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BJA Ranking points Question!! Rate Topic: -----

#1 User is offline   Robert Medkwai 

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Posted 11 April 2012 - 11:38 AM

Question 4,314 !!

following the southern area open, one of my judoka asked me why she hadn't earned ranking points even though she picked up the 3rd place bronze,
there were only 3 in her group and she failed to win a fight, but still thought id ask judoforum.com people wether she should of got ranking points, only breifly looked into it, obviously by the fact im asking this question i have no prior knoledge about how the system works but am interesting because i've got "40 points" aswell =o!,


(BJA senior ranking list)
re: http://www.britishju...30March2012.pdf
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#2 User is offline   Tafftaz 

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Posted 11 April 2012 - 04:09 PM

View PostRobert Medkwai, on 11 April 2012 - 12:38 PM, said:

Question 4,314 !!

following the southern area open, one of my judoka asked me why she hadn't earned ranking points even though she picked up the 3rd place bronze,
there were only 3 in her group and she failed to win a fight, but still thought id ask judoforum.com people wether she should of got ranking points, only breifly looked into it, obviously by the fact im asking this question i have no prior knoledge about how the system works but am interesting because i've got "40 points" aswell =o!,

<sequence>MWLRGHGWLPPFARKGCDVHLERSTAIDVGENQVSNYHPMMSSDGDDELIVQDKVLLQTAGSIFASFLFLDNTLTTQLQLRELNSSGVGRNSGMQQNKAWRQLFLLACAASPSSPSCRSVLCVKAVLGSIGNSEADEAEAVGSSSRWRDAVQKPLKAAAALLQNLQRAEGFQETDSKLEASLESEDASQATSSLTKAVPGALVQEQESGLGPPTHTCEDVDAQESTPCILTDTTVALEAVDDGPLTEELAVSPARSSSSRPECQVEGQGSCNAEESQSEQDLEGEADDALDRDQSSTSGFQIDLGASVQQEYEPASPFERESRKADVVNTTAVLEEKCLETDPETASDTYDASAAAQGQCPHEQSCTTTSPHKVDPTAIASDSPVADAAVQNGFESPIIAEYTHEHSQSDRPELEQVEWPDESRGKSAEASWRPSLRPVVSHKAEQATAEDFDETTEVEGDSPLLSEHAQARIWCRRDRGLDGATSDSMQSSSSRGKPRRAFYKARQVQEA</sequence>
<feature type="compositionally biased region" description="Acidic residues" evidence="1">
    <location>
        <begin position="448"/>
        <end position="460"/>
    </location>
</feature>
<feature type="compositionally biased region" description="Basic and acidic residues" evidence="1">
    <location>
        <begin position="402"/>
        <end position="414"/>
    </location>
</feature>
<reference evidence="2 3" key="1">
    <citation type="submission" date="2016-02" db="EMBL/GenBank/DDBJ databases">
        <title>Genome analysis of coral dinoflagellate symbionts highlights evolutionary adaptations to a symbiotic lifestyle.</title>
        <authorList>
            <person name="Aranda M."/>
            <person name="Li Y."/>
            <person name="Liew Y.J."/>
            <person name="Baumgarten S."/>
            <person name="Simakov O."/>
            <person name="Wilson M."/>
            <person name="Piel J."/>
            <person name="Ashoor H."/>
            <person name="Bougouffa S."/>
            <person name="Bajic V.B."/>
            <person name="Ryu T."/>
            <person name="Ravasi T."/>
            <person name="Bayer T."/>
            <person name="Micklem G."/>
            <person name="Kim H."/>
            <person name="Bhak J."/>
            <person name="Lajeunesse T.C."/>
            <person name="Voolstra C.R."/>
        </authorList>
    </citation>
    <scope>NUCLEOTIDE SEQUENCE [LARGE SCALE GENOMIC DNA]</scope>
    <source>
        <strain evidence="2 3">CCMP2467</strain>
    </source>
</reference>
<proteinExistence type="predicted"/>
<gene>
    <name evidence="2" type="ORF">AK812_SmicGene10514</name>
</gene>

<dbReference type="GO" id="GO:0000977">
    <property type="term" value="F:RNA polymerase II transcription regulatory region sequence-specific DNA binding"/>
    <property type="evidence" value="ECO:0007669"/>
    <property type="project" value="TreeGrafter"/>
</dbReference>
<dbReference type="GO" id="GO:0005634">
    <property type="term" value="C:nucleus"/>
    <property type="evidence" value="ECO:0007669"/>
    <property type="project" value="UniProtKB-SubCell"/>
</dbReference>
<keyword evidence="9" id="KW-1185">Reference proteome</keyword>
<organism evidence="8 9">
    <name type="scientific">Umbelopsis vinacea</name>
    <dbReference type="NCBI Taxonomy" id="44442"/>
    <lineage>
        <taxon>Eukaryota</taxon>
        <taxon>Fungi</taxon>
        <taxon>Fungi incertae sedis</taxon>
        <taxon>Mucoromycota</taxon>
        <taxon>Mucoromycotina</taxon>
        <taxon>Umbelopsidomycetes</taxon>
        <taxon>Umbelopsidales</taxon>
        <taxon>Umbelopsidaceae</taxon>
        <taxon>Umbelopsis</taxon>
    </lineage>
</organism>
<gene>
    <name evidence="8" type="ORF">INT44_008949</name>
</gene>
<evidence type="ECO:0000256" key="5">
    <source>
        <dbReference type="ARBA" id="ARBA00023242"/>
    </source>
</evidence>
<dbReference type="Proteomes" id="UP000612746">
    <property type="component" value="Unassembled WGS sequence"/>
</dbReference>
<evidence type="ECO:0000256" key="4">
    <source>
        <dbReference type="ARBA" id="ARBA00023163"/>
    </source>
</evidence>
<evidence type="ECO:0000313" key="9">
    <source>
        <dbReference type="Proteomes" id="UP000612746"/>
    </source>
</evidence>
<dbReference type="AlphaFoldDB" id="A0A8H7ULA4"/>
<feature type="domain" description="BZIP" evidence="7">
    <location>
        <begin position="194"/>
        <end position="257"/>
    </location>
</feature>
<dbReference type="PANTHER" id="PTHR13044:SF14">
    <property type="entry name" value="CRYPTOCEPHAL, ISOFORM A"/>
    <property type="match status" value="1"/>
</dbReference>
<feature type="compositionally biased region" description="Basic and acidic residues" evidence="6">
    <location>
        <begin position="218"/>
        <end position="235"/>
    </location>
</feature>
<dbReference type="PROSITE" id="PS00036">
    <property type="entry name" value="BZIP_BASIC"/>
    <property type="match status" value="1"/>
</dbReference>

(BJA senior ranking list)
re: http://www.britishju...30March2012.pdf


Was it a ranking event? Also to get any sort of points you have to win bouts. A bronze medal in a pool of three will not get you anything.
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#3 User is offline   RayEdinburgh 

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Posted 11 April 2012 - 04:47 PM

In a pool of three, why would anyone losing their fights actually stand on the poduim and accept a medal!, never mind look for ranking points as well.
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#4 User is offline   jedi-master 

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Posted 11 April 2012 - 07:57 PM

View PostBudo, on 11 April 2012 - 04:47 PM, said:

In a pool of three, why would anyone losing their fights actually stand on the poduim and accept a medal!, never mind look for ranking points as well.


It was bad enough that this comp clashed with the british university comp depleting the strenght of the southern. So any points gained were already easier to obtain without the need for non-winning persons the oppertunity to gain points wrongly
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#5 User is offline   Robert Medkwai 

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Posted 12 April 2012 - 05:44 AM

View PostBudo, on 11 April 2012 - 05:47 PM, said:

In a pool of three, why would anyone losing their fights actually stand on the poduim and accept a medal!, never mind look for ranking points as well.


just asking the question, not arguing that she deserves points
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#6 User is offline   RayEdinburgh 

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Posted 12 April 2012 - 07:13 AM

View PostRobert Medkwai, on 12 April 2012 - 06:44 AM, said:

just asking the question, not arguing that she deserves points


i know you were, and in now way was this meant to be directed towards you. More toward the attitude of the many who want something for nothing.
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#7 User is offline   Alan Burnett 

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Posted 12 April 2012 - 08:38 AM